This employee threatened to shoot his co-worker and her husband. Was the company somehow responsible?
Clara Gillis worked as a cashier at Wal-Mart alongside colleague Edward Soto.
Soon after she started working, Soto began harassing Gillis, and Gillis would often catch Soto staring at her.
To make things creepier, Soto then moved into the same apartment complex as Gillis and her husband. Soto then invited Gillis and her husband to “see his other house.” For some reason, Gillis and her husband took Soto up on his offer, and once they got to his other residence, Soto showed them his collection of guns.
After returning to the apartment complex at the end of the evening, Soto commented that he could “easily pick [Gillis and her husband] off with a sniper rifle.”
Concerned that their lives had just been threatened, Gillis and her husband quickly moved out of the apartment complex and filed a police report. Gillis also eventually filed a hostile work environment sexual harassment claim against Wal-Mart.
The court denied her claim, saying that many of the events Gillis claimed as harassment occurred outside of a work setting and were completely unrelated to her job with Wal-Mart. Furthermore:
“even if they were somehow related to Gillis’s workplace, the conduct on which Gillis relies is simply too isolated in time and insufficiently pervasive or severe to have polluted Gillis’s workplace or alter the conditions of her employment within the meaning of a sexual hostile work environment claim.”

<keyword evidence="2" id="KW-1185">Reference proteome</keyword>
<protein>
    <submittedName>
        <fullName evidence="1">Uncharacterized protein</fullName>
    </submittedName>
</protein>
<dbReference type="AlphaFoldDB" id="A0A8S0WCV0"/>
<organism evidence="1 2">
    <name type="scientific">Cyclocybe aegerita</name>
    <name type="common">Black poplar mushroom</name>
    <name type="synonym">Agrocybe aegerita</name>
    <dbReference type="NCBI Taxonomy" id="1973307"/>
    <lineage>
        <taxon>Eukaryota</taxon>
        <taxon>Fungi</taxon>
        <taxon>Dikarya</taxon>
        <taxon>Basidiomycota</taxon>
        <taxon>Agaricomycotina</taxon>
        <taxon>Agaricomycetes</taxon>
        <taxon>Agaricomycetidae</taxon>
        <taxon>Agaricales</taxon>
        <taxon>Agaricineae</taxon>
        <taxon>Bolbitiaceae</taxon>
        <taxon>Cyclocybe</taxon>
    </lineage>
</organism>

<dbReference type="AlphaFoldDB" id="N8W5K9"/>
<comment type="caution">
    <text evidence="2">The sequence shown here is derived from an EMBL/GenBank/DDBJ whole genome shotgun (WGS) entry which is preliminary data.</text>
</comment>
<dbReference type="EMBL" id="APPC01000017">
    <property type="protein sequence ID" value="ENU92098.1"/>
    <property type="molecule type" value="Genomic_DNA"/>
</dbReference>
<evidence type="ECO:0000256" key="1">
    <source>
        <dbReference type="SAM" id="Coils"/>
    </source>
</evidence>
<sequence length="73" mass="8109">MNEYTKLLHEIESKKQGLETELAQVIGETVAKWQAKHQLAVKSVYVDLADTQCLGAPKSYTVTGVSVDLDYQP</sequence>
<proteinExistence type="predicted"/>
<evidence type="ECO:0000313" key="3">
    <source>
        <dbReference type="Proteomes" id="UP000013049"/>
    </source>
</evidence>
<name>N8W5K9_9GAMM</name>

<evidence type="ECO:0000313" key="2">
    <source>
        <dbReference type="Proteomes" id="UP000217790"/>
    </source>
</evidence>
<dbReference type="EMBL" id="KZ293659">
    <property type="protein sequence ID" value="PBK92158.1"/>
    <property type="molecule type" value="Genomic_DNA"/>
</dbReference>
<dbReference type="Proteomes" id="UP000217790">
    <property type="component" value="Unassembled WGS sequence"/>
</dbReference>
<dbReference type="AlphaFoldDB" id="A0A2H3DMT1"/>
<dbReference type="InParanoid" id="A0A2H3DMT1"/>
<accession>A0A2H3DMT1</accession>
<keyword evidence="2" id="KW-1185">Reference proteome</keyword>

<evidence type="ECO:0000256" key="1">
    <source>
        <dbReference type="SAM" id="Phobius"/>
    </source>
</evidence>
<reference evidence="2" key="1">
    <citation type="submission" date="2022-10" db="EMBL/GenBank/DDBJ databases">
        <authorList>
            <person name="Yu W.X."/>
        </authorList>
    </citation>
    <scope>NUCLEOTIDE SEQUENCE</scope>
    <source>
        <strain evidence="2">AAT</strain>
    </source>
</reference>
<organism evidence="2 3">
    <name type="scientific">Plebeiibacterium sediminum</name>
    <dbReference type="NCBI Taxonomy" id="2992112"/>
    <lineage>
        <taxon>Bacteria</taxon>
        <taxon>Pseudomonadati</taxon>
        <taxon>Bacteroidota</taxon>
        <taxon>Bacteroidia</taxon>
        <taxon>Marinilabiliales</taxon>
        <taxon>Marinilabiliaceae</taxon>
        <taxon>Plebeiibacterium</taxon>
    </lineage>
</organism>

When is it harassment?
Though Wal-Mart won on the hostile work environment claim, attorney Neal Buethe, writing for Minnesota Employer, noted that firms can’t just ignore all off-site work conduct as unrelated to the workplace.
Instead, Buethe suggests employers ask the following questions when dealing with a complaint about an employees’ off-site behavior:
- Where did the incidents occur?
- Have they been replicated in the workplace?
- Were they related to the job?
- Was a supervisor involved?
Buethe also had a solid takeaway for HR:
After-hour interactions and socializing between employees is commonplace and can certainly give occasion to negative incidents with the potential of a hostile environment complaint. But as the recent Gillis case out of Oregon illustrates, with the right investigation, an employer may be able to properly determine that what happened at happy hour can stay at happy hour.
The case is Gillis v. Wal-Mart Stores, Inc.